Author Archives: Shaun Musgrave


It's Official: 'Final Fantasy: Record Keeper' Is Releasing In English

If you've listened to TouchArcade's new RPG Reload Podcast, you might have heard me talking about Final Fantasy: Record Keeper, a free-to-play social RPG from DeNA and Square Enix that launched late last year in Japan. Regular readers know that I play a lot of social RPGs, but very few of them actually stay on my phone for any length of time. For all of Square Enix's attempts at the popular genre, up until now none of them had quite the right mix of ingredients to really pull me in. Final Fantasy: Record Keeper finally broke that pattern. I've been playing it steadily for the last few months, and I can't see myself putting it down anytime soon. It hits all the right notes for Final Fantasy fans, and even quite a few of my less mobile-inclined friends have been quite happy with it. The only issue has been the fact that the game is only available in Japanese from the Japanese App Store...

Sonic Team's 'Sonic Runners' Soft Launches In Japan And Canada

I had a feeling this was going to come any day now, but SEGA's latest free-to-play game featuring their signature character, Sonic Runners, has arrived in both the Japanese and Canadian App Stores. The game is a side-scrolling, stage-based auto-runner developed by Sonic Team. It's their first original title for mobiles, with previous non-port Sonic mobile games being handled by SEGA subsidiary Hardlight. The hope is that the game being handled by the team behind the main Sonic games might produce something a little more authentic to the character. The other Sonic free-to-play games haven't been bad, but they've been missing a certain something that keeps them from feeling like true Sonic games...

'Pinball Arcade: The Addams Family' Review - And Now, This Mamushka Is For You

The developers behind The Pinball Arcade [Free / $0.99], FarSight Studios, are nothing if not extremely passionate about pinball. They've been in the games industry a pretty long time, over 20 years now, but they didn't truly find their niche until the 2004 release of Pinball Hall Of Fame: The Gottlieb Collection on the PlayStation 2. Its initial release was perhaps a little too early to catch the renaissance of video pinball, but it at least did well enough that they followed that up a few years later with The Williams Collection. With Williams tables being a lot more well-known among Americans, that release ended up doing pretty well, earning high praise for its faithfulness to the real machines. While this was all happening, digital storefronts started to become more popular. Soon, retail retro collections were becoming retro themselves, with a la carte offerings proving more popular with fans. It was a natural fit for the type of work FarSight was doing, and so The Pinball Arcade was born...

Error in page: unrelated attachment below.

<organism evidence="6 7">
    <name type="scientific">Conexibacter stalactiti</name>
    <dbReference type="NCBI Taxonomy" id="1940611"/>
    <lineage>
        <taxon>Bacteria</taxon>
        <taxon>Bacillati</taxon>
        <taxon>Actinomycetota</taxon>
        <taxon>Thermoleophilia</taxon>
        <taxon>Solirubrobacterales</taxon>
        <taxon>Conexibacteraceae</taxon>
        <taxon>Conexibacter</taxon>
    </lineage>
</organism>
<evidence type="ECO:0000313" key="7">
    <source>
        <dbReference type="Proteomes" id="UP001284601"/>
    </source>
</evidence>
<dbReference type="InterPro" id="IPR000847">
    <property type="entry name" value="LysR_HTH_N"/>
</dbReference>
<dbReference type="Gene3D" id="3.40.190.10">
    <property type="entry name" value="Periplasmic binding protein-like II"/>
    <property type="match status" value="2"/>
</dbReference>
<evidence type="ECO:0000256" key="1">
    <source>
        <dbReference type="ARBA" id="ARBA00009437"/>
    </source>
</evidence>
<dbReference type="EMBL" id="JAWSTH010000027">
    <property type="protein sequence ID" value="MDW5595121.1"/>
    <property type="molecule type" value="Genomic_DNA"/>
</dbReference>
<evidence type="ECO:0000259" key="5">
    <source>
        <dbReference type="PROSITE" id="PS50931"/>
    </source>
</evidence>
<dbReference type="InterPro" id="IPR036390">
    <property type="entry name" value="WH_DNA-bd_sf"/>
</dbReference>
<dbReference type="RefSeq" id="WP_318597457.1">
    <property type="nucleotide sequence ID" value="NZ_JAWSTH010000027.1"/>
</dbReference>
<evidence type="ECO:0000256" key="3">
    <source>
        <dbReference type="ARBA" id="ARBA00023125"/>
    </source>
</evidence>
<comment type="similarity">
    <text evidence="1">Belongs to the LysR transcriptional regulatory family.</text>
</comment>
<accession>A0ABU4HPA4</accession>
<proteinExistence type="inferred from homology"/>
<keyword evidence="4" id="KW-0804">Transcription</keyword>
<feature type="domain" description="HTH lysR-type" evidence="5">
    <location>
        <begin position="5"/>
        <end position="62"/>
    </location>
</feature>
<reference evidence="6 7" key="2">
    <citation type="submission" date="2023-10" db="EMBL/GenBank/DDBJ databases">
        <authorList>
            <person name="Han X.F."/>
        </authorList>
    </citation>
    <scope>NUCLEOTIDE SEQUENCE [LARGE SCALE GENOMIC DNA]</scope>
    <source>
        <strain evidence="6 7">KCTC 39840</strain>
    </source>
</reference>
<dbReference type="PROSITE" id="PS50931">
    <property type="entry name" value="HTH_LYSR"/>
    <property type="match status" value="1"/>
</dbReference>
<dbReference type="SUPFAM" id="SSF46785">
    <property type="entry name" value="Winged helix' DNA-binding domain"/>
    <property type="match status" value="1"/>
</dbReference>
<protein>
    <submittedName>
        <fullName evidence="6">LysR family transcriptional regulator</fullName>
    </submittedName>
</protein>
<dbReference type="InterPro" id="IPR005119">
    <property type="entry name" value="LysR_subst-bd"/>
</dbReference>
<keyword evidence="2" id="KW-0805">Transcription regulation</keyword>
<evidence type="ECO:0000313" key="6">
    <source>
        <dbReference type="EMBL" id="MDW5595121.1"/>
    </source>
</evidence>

There's an inherent joy in playing around with physics. In life, some of our earliest interactions with the external world involve playing around with physics to get a feel for the rules of reality. Even as fully-grown, educated, theoretically wise adults, we still get the urge to use our coffee spoon to launch the creamer at the person sitting at the table on the other side of the restaurant, just to see if we could. For a long time, games weren't terribly good at recreating satisfying physics along with all the other bits we tend to want in a game. There just wasn't enough computing power, time, or resources in general, and it wasn't a high priority. I maintain to this day that the reason Sonic The Hedgehog hit as powerfully as it did was due more to its solid physics engine than anything else. Any old character can go fast, but Sonic not only made us work for it, but also let us see the consequences of that speed. It wouldn't be until several years later that putting realistic physics into a game became a popular thing to do, but once it did, it broke things wide open...

'Planet Quest' Review - Feel The Heavenly Rhythm

Rhythm video games and weird themes go together like peanut butter and jam. It doesn't seem like a natural combination by any means, but most of the best and most successful games in the genre have sported bizarre or abstract themes. That's probably owing to the genre's big break coming with Sony's Parappa The Rapper, a weird yet impossibly charming game about a cartoon dog trying to impress the love of his life, a sunflower named Sunny, learning how to drive or make a cake by rapping along to his instructors' beats. ..

I've reviewed more than 20 RPGs from Kemco since I started at TouchArcade in mid-2013, so I like to think I've got a pretty good handle on what to expect from each game at this point. Oh, the quality varies somewhat unpredictably, but the basic outlines each developer for the publisher employs are well-established by now and all too familiar. Every once in a while, however, one of those games dares to color outside the lines just a little bit, and when that happens, you can usually find Hit-Point's name listed as the developer. Such is the case with Seven Sacred Beasts [$3.99], a strangely experimental title whose chief virtue is that it doesn't just feel like a new story plugged into the same old gameplay. Instead it's the opposite, which might seem like a good thing, but ends up causing some serious problems...

Update Mondays: 'WWE Immortals', 'The Simpsons: Tapped Out', 'Bean Dreams', 'Partia 2', And More

Hello everyone, and welcome to the week! It's time once again for our look back at the noteworthy updates of the last seven days. The theme with many of this week's updates is the Chinese New Year. Goats for everyone! Of course, you can keep an eye out for updates yourself using AppShopper Social [Free], the watchlist in the TouchArcade App [Free], or by participating in the TouchArcade forums, but this weekly summary is here to fill in the things you might have missed. Let's dig in!..